When VAP is suspected, and after having sampled the distal airways, clinicians have the following two options: Start antibiotic therapy or not. If they treat the patient, they can choose antibiotics according to guidelines or to published recommendations. In our practice, if there is an EA culture result, we base our antibiotic therapy on it; if there is not a EA culture, we use ATS guidelines.
We suggest that critical caregivers may use international guidelines to treat VAP, such as ATS guidelines, but if the pathogens identified from pre-VAP EA cultures are high-risk for MDR, such as Acinetobacter species, the antibiotic regimen must cover them. Pirracchio et al. and Joseph et al. suggested as we do that EA culture results provide supplementary information to international guidelines for each case. Rello et al. demonstrated that the aetiology of infections may be different in each ICU. Therefore, ATS classifications may be insufficient to guide the initial antibiotic therapy in certain low risk grouped patients with highly resistant pathogens.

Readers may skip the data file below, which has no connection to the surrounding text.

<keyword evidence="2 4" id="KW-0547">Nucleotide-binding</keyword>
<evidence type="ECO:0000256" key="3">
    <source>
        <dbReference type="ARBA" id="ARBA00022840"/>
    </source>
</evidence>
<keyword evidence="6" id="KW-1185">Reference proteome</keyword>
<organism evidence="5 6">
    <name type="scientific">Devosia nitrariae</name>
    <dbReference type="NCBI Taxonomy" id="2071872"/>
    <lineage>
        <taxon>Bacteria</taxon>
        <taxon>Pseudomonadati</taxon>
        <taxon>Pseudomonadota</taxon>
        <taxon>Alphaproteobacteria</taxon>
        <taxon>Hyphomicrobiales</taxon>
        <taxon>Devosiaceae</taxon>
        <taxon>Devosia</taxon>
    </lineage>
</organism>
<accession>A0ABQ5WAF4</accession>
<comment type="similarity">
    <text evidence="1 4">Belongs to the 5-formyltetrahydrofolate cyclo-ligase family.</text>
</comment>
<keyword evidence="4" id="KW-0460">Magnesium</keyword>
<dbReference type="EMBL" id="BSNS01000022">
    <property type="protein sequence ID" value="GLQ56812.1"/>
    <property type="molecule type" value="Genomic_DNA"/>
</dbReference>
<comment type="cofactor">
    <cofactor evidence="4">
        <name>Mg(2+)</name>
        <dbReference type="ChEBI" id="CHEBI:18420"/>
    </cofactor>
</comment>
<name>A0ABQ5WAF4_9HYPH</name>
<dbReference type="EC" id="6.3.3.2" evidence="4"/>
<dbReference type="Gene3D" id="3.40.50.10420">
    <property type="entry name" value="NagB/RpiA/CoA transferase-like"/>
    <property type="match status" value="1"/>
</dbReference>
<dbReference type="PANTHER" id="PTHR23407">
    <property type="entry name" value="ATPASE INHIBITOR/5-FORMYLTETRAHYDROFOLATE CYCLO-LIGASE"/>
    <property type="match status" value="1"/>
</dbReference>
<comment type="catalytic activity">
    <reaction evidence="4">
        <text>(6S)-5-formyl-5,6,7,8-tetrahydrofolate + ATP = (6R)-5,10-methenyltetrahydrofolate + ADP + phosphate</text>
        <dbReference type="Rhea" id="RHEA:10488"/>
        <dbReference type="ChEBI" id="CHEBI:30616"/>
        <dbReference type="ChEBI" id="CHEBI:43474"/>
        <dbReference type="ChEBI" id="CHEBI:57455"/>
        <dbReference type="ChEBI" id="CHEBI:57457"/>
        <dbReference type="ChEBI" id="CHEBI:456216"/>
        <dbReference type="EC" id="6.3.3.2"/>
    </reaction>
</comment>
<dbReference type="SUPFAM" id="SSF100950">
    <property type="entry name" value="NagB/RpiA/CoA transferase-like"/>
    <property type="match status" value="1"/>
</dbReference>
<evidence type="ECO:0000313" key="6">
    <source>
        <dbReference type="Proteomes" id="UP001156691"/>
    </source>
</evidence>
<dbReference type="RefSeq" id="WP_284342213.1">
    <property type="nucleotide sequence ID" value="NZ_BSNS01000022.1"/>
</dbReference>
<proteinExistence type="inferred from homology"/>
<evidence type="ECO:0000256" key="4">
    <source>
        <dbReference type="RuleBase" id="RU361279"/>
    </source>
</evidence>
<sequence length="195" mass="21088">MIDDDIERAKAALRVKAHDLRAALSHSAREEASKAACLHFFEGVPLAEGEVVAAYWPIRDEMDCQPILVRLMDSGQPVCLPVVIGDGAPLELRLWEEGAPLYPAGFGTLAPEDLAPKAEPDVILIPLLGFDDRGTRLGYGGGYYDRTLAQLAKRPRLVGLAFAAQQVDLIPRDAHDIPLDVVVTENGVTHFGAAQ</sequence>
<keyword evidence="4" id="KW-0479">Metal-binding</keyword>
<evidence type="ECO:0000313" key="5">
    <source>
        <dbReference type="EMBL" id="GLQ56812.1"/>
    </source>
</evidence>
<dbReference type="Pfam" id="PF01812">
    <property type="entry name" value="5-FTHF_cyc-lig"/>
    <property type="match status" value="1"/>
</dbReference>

As Joseph et al. and Depuydt et al. showed and we suggested in our study, in ICUs with a high prevalence of microorganisms with a high-risk of MDR, pre-VAP EA-based strategies provide early appropriate antibiotic therapy and prevent unnecessary broad-spectrum antibiotic usage. Similarly, Depuydt et al. found that surveillance cultures performed in an ICU with a high prevalence of MDR pathogens contributed to high rates of early appropriate antibiotic therapy with limited use of broad spectrum antibiotics.